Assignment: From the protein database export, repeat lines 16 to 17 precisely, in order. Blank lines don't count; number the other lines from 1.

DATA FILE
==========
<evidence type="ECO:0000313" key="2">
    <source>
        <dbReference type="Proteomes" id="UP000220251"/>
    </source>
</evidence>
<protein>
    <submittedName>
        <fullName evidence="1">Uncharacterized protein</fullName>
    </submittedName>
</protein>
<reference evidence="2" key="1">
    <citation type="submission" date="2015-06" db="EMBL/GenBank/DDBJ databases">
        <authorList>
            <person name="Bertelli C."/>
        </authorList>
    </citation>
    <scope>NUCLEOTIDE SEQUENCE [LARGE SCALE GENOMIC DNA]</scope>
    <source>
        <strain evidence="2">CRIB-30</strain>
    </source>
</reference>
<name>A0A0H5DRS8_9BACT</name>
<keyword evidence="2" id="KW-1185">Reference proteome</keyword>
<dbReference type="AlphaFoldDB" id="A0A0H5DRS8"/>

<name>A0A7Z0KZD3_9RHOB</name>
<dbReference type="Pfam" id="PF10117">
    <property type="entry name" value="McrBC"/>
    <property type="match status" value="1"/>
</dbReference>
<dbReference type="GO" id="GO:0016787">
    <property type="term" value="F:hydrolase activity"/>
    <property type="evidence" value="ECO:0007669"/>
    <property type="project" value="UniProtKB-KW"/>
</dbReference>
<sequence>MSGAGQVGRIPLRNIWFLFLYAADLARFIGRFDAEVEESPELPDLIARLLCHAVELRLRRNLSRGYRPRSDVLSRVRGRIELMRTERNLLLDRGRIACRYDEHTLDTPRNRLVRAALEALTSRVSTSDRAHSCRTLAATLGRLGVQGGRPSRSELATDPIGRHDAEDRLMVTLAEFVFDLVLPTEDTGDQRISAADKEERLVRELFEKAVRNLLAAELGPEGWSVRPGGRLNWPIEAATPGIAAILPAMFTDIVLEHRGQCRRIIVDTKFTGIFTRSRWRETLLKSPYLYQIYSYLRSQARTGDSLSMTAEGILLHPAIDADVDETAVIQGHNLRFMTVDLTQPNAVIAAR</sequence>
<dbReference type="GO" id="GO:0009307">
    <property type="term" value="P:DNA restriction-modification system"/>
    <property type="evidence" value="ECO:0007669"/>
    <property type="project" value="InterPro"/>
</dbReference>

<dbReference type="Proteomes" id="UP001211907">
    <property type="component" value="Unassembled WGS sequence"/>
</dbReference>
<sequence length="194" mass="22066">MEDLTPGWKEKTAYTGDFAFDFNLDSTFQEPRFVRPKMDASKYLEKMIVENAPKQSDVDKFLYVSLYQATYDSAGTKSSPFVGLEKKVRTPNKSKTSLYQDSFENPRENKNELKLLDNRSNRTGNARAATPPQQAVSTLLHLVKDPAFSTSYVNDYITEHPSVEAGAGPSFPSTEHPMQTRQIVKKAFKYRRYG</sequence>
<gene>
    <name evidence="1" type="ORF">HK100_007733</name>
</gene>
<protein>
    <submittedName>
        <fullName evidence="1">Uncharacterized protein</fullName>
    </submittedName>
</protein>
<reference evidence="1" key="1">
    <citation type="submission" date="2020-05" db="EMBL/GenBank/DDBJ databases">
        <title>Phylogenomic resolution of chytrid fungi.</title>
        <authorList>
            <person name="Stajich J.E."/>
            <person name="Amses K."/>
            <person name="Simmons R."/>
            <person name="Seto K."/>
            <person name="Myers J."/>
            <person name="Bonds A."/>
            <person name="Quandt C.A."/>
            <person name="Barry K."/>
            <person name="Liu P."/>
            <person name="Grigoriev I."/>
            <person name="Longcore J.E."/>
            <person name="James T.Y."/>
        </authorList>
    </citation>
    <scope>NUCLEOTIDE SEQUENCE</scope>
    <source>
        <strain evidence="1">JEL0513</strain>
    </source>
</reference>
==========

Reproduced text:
    </citation>
    <scope>NUCLEOTIDE SEQUENCE [LARGE SCALE GENOMIC DNA]</scope>